I am a PhD candidate in Political Economy and Government at Harvard University. My research interests lie at the intersection of Development Economics, Political Economy, and Behavioral Economics, particularly in the design of products and institutions to improve the lives of the poor.
My job market paper studies whether cracking down on corruption helps or hurts public service delivery, analyzing the effects of an anti-corruption program in Brazil. We find that, while the program greatly reduced the incidence of corruption, public services became significantly worse. Lower corruption came at a high cost: local procurement staff dramatically reduced purchases after the program, either because they no longer could capture rents, or because they were afraid of being punished for procurement mistakes.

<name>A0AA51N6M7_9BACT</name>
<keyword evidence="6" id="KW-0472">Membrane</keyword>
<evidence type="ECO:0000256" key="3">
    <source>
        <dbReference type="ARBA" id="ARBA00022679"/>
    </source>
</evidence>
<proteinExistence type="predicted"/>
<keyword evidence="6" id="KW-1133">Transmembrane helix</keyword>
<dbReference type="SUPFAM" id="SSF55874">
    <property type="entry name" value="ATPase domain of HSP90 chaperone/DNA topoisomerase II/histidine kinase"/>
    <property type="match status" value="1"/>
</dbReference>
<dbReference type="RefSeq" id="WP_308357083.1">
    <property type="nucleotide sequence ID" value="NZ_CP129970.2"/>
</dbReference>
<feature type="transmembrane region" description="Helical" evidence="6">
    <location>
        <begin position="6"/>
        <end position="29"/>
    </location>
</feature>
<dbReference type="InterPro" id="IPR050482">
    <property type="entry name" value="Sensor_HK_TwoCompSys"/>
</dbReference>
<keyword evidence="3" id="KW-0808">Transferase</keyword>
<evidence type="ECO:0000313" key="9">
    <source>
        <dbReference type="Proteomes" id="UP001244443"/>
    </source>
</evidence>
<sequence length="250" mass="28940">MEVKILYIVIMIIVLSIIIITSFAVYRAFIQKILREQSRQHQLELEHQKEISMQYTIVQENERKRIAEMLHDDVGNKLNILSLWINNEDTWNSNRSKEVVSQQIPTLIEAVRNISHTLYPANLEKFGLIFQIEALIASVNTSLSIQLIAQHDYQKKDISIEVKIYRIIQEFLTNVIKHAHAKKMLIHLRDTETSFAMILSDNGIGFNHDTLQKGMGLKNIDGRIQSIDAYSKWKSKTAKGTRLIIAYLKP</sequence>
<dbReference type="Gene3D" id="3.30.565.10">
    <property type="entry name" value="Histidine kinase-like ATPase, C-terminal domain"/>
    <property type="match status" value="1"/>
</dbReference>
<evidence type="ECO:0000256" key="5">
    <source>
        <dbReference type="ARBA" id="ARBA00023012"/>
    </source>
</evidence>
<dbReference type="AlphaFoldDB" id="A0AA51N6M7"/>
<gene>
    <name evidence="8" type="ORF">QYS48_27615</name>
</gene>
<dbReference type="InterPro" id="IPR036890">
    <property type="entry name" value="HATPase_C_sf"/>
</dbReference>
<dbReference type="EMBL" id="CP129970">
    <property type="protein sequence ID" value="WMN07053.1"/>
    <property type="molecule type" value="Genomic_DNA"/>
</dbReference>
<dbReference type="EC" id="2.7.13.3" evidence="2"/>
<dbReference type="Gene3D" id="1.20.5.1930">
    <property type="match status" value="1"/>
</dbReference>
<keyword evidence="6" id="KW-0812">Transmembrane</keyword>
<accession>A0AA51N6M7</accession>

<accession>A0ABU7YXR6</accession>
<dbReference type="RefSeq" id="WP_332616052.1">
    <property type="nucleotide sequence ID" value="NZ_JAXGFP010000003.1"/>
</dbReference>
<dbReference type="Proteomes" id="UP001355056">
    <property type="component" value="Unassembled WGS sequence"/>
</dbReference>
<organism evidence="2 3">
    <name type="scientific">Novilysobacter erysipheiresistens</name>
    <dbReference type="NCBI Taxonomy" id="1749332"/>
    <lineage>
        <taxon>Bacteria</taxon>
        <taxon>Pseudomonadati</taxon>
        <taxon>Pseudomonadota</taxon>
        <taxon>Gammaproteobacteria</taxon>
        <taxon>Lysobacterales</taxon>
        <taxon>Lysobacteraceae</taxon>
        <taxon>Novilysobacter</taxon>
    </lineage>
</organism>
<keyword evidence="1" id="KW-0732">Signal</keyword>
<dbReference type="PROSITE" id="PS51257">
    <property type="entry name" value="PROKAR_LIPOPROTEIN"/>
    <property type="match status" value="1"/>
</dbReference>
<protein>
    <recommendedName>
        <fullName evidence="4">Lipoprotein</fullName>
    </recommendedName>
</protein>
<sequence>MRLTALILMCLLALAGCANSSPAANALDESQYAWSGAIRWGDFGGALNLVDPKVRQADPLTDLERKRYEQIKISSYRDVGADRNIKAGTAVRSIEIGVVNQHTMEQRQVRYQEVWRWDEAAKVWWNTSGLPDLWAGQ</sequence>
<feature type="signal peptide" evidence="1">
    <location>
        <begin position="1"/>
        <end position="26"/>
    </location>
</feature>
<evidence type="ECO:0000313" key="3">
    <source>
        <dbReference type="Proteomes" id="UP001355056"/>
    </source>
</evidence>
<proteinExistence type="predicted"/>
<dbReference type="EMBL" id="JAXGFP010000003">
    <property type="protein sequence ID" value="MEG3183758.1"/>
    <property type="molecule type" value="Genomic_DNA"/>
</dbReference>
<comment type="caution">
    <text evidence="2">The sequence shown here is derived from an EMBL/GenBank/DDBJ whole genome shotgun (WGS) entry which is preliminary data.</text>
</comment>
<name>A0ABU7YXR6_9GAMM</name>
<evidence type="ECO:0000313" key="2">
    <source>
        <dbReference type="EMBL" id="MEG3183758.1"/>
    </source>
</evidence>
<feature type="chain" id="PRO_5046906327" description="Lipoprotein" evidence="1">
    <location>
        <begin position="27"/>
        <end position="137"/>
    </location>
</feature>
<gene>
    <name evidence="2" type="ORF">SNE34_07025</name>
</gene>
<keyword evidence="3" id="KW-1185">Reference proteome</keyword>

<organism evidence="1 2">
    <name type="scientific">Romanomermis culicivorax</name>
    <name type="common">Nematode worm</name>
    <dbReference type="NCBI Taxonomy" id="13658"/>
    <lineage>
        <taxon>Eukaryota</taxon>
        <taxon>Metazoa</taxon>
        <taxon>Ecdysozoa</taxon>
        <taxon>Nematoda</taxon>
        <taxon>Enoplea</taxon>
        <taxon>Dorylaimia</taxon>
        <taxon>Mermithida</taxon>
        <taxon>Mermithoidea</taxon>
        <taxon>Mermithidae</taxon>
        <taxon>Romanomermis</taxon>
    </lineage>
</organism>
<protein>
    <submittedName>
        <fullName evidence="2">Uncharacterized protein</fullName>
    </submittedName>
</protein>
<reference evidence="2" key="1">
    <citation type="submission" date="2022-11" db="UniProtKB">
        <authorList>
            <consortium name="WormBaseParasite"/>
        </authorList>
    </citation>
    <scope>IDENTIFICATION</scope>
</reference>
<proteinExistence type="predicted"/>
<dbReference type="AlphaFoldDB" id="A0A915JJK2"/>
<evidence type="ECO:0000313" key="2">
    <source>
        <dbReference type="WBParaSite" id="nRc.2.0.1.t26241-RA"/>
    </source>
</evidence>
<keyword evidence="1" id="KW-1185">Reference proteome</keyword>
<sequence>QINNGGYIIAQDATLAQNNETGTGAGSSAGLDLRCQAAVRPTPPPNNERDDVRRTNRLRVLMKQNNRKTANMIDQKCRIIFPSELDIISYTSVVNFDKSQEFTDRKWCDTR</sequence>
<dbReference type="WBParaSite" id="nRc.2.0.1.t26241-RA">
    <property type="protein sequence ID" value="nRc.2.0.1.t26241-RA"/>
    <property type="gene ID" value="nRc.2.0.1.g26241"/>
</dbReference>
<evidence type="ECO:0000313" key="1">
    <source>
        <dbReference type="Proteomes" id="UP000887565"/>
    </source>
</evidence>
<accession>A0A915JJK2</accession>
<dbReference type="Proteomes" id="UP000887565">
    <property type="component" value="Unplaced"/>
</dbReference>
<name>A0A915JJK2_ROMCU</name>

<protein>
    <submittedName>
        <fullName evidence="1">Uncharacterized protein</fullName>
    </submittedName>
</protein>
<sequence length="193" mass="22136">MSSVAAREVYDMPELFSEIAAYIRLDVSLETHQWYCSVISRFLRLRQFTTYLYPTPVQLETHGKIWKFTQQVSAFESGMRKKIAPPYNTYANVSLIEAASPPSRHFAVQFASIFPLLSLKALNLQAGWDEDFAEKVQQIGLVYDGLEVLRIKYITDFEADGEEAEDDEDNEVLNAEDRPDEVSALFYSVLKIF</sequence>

I am also the founder of MGov, a mobile platform for policy design and impact evaluation. I have been listed as one of the Top-10 Brazilian Innovators Under 35 and named Social Innovator of 2014 by MIT Technology Review.
Harvard Kennedy School recently featured my work here.